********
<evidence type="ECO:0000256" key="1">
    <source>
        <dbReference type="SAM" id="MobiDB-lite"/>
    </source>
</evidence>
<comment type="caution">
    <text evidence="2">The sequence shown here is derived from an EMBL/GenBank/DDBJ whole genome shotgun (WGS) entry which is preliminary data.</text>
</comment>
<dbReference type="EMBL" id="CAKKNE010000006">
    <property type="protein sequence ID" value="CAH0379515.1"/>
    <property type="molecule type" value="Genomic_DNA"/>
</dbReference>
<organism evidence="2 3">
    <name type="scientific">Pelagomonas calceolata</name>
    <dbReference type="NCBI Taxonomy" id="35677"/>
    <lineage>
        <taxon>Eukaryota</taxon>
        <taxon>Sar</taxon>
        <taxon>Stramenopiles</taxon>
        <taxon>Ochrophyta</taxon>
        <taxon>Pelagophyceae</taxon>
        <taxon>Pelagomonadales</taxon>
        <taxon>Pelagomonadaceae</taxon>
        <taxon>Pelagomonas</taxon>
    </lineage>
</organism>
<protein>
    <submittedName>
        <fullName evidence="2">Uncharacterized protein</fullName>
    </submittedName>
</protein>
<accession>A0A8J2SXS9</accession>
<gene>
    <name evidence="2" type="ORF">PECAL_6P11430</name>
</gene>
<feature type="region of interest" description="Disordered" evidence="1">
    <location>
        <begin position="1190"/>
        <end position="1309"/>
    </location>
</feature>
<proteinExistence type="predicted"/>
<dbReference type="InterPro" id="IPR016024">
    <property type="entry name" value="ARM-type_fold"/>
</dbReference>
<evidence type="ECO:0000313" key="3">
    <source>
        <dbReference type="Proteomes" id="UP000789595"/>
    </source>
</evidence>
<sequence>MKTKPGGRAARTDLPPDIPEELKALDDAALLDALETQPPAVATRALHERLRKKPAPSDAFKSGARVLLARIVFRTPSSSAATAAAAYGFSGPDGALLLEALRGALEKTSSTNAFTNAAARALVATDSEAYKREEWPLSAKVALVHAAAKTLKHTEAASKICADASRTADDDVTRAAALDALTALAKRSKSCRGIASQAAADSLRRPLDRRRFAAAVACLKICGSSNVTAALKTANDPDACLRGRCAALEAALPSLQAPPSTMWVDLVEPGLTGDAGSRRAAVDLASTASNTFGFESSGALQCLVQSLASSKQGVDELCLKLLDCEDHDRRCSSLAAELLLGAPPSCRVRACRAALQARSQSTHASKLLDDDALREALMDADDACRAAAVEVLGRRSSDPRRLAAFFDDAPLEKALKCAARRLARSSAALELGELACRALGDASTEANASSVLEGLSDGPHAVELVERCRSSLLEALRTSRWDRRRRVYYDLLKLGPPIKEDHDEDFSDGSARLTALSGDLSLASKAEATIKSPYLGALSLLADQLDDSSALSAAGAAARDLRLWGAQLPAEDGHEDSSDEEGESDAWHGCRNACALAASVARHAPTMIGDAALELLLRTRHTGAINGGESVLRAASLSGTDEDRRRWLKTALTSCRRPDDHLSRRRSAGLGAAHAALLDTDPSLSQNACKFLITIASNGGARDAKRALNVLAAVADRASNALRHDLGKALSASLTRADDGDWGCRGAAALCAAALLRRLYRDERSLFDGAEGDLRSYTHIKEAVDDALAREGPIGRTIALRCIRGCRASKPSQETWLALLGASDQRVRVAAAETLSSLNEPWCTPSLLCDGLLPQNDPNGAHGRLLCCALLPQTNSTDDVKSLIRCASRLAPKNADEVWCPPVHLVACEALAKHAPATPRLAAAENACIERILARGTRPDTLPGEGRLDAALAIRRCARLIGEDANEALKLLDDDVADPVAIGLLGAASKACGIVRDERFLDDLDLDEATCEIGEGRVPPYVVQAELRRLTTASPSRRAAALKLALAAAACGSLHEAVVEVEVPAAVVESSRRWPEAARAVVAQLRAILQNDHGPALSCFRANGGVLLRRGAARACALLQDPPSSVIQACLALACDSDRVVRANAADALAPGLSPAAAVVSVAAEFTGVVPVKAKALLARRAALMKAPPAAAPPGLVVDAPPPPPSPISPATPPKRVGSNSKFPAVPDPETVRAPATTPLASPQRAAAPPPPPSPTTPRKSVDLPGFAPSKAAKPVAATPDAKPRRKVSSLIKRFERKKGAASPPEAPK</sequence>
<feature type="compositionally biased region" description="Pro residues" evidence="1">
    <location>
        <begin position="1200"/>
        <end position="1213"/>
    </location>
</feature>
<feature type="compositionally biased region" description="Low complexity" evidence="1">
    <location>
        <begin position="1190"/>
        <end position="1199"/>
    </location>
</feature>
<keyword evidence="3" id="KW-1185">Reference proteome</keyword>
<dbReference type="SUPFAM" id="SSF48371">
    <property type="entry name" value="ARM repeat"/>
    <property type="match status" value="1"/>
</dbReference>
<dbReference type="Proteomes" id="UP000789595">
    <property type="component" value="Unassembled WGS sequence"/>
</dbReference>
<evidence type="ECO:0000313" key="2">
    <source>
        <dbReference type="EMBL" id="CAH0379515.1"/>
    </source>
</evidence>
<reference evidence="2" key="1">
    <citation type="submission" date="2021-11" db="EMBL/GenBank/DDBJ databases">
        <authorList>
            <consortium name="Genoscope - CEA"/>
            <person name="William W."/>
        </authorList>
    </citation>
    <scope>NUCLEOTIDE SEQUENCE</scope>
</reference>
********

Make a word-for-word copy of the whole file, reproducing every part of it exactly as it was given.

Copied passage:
<evidence type="ECO:0000256" key="1">
    <source>
        <dbReference type="SAM" id="MobiDB-lite"/>
    </source>
</evidence>
<comment type="caution">
    <text evidence="2">The sequence shown here is derived from an EMBL/GenBank/DDBJ whole genome shotgun (WGS) entry which is preliminary data.</text>
</comment>
<dbReference type="EMBL" id="CAKKNE010000006">
    <property type="protein sequence ID" value="CAH0379515.1"/>
    <property type="molecule type" value="Genomic_DNA"/>
</dbReference>
<organism evidence="2 3">
    <name type="scientific">Pelagomonas calceolata</name>
    <dbReference type="NCBI Taxonomy" id="35677"/>
    <lineage>
        <taxon>Eukaryota</taxon>
        <taxon>Sar</taxon>
        <taxon>Stramenopiles</taxon>
        <taxon>Ochrophyta</taxon>
        <taxon>Pelagophyceae</taxon>
        <taxon>Pelagomonadales</taxon>
        <taxon>Pelagomonadaceae</taxon>
        <taxon>Pelagomonas</taxon>
    </lineage>
</organism>
<protein>
    <submittedName>
        <fullName evidence="2">Uncharacterized protein</fullName>
    </submittedName>
</protein>
<accession>A0A8J2SXS9</accession>
<gene>
    <name evidence="2" type="ORF">PECAL_6P11430</name>
</gene>
<feature type="region of interest" description="Disordered" evidence="1">
    <location>
        <begin position="1190"/>
        <end position="1309"/>
    </location>
</feature>
<proteinExistence type="predicted"/>
<dbReference type="InterPro" id="IPR016024">
    <property type="entry name" value="ARM-type_fold"/>
</dbReference>
<evidence type="ECO:0000313" key="3">
    <source>
        <dbReference type="Proteomes" id="UP000789595"/>
    </source>
</evidence>
<sequence>MKTKPGGRAARTDLPPDIPEELKALDDAALLDALETQPPAVATRALHERLRKKPAPSDAFKSGARVLLARIVFRTPSSSAATAAAAYGFSGPDGALLLEALRGALEKTSSTNAFTNAAARALVATDSEAYKREEWPLSAKVALVHAAAKTLKHTEAASKICADASRTADDDVTRAAALDALTALAKRSKSCRGIASQAAADSLRRPLDRRRFAAAVACLKICGSSNVTAALKTANDPDACLRGRCAALEAALPSLQAPPSTMWVDLVEPGLTGDAGSRRAAVDLASTASNTFGFESSGALQCLVQSLASSKQGVDELCLKLLDCEDHDRRCSSLAAELLLGAPPSCRVRACRAALQARSQSTHASKLLDDDALREALMDADDACRAAAVEVLGRRSSDPRRLAAFFDDAPLEKALKCAARRLARSSAALELGELACRALGDASTEANASSVLEGLSDGPHAVELVERCRSSLLEALRTSRWDRRRRVYYDLLKLGPPIKEDHDEDFSDGSARLTALSGDLSLASKAEATIKSPYLGALSLLADQLDDSSALSAAGAAARDLRLWGAQLPAEDGHEDSSDEEGESDAWHGCRNACALAASVARHAPTMIGDAALELLLRTRHTGAINGGESVLRAASLSGTDEDRRRWLKTALTSCRRPDDHLSRRRSAGLGAAHAALLDTDPSLSQNACKFLITIASNGGARDAKRALNVLAAVADRASNALRHDLGKALSASLTRADDGDWGCRGAAALCAAALLRRLYRDERSLFDGAEGDLRSYTHIKEAVDDALAREGPIGRTIALRCIRGCRASKPSQETWLALLGASDQRVRVAAAETLSSLNEPWCTPSLLCDGLLPQNDPNGAHGRLLCCALLPQTNSTDDVKSLIRCASRLAPKNADEVWCPPVHLVACEALAKHAPATPRLAAAENACIERILARGTRPDTLPGEGRLDAALAIRRCARLIGEDANEALKLLDDDVADPVAIGLLGAASKACGIVRDERFLDDLDLDEATCEIGEGRVPPYVVQAELRRLTTASPSRRAAALKLALAAAACGSLHEAVVEVEVPAAVVESSRRWPEAARAVVAQLRAILQNDHGPALSCFRANGGVLLRRGAARACALLQDPPSSVIQACLALACDSDRVVRANAADALAPGLSPAAAVVSVAAEFTGVVPVKAKALLARRAALMKAPPAAAPPGLVVDAPPPPPSPISPATPPKRVGSNSKFPAVPDPETVRAPATTPLASPQRAAAPPPPPSPTTPRKSVDLPGFAPSKAAKPVAATPDAKPRRKVSSLIKRFERKKGAASPPEAPK</sequence>
<feature type="compositionally biased region" description="Pro residues" evidence="1">
    <location>
        <begin position="1200"/>
        <end position="1213"/>
    </location>
</feature>
<feature type="compositionally biased region" description="Low complexity" evidence="1">
    <location>
        <begin position="1190"/>
        <end position="1199"/>
    </location>
</feature>
<keyword evidence="3" id="KW-1185">Reference proteome</keyword>
<dbReference type="SUPFAM" id="SSF48371">
    <property type="entry name" value="ARM repeat"/>
    <property type="match status" value="1"/>
</dbReference>
<dbReference type="Proteomes" id="UP000789595">
    <property type="component" value="Unassembled WGS sequence"/>
</dbReference>
<evidence type="ECO:0000313" key="2">
    <source>
        <dbReference type="EMBL" id="CAH0379515.1"/>
    </source>
</evidence>
<reference evidence="2" key="1">
    <citation type="submission" date="2021-11" db="EMBL/GenBank/DDBJ databases">
        <authorList>
            <consortium name="Genoscope - CEA"/>
            <person name="William W."/>
        </authorList>
    </citation>
    <scope>NUCLEOTIDE SEQUENCE</scope>
</reference>